Traditional singers often conclude a song by saying “and that’s a true story”. Well this one really is. The song tells of the murder in August 1856 of sisters Caroline and Maria Back (19 and 17 respectively), by Dedia Bedanies, a private in the British Swiss Legion based at Shorncliffe Barracks near Folkestone in Kent. Bedanies was tried for murder and hanged at Maidstone gaol, January 1857.
I learned this from George Spicer who, although he spent most of his life in Sussex, was actually born at Little Chart in Kent – just a few miles from my home town. He learned this song from his father-in-law, Sydney Appleton, of Lydden, Kent. George’s son Ron – another fine singer and an absolutely lovely man – also sang this song, and recorded it on The Keys of Canterbury, an album of Kentish material with which I was also involved – see Pete Castle’s website for details.
In fact the song seems to have been well-known in Kent – perhaps as a warning to young girls. Charlie Bridger from Stone-in-Oxney had a full version, with very similar tune and words to George Spicer’s; Francis Collinson collected a couple of versions in Kent in the 1940s, but also found the song in Buckinghamshire and Dorset. Truncated versions have been recorded from a number of Southern English Traveller singers, for example Charlie Scamp.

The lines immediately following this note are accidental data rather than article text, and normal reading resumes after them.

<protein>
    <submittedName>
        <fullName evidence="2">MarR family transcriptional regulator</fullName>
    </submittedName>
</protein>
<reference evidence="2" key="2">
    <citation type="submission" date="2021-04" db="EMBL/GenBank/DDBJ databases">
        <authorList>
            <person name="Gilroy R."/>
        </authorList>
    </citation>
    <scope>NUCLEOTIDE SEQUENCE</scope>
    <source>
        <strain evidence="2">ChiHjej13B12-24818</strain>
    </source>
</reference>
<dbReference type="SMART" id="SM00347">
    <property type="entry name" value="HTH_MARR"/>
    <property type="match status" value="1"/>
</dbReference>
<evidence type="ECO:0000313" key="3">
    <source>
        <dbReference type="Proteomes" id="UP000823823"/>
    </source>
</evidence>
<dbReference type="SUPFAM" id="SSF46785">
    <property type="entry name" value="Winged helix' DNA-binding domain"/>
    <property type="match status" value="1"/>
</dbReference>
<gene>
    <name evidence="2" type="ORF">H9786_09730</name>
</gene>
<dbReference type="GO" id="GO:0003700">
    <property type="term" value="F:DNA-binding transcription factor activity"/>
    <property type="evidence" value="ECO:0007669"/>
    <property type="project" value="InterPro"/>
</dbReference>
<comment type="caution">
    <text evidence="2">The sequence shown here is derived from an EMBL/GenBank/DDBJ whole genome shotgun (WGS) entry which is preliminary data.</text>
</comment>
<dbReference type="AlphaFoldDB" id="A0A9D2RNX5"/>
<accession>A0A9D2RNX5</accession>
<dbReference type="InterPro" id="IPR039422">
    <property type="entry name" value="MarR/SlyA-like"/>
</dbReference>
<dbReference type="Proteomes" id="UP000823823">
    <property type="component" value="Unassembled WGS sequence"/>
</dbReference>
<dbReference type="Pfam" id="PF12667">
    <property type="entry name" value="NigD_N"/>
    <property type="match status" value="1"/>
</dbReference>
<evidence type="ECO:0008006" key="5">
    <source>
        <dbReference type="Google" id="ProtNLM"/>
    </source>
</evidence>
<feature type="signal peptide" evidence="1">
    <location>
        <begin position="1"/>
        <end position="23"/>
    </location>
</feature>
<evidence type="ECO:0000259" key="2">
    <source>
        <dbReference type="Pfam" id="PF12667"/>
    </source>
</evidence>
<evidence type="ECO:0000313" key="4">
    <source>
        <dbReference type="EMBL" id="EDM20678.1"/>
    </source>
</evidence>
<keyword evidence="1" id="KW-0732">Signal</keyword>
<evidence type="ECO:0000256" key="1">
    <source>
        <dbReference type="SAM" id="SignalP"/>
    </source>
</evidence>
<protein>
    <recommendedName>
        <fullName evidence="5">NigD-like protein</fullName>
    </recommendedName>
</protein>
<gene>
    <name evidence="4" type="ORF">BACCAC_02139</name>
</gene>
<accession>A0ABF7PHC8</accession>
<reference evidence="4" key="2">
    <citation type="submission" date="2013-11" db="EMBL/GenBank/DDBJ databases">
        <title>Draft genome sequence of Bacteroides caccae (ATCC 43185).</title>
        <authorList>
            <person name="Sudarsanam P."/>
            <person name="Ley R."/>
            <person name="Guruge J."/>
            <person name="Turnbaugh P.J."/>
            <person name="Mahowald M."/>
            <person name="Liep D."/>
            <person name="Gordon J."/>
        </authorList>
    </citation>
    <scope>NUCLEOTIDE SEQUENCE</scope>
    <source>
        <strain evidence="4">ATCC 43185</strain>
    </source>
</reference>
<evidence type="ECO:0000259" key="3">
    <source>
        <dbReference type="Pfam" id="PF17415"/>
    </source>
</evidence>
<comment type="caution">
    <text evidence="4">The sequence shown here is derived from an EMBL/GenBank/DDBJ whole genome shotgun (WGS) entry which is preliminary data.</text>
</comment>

You can read more at http://folkopedia.efdss.org/Folkestone_Murder,_The although if you want the full story of the murder you probably need to get hold of George Frampton’s article in Bygone Kent Vol 13 No 1, January 1993.
I learned the song from George Spicer’s Topic LP Blackberry Fold which has not to date been released on CD or MP3. But you can hear George singing the song on the Musical Traditions CD Just Another Saturday Night: Sussex 1960.
Rod Stradling has described this song as “A horrible song, it seems to me, with few redeeming graces” but I’ve always had a soft spot for it. Not least because this was the song I sang when I won the first Sidmouth Singer competition, at the Sidmouth Festival back in 1984. This was a very proud moment for me – the competition was judged by Shirley and Dolly Collins, and the runners up Bill Prince and Barbara Berry were certainly no slouches as singers. Since Vic Smith has a history of re-posting this lovely picture of my knees, I’ll get in first: here’s me with Shirley, and the enormous slipware plate which was my prize.
The Folkestone Murder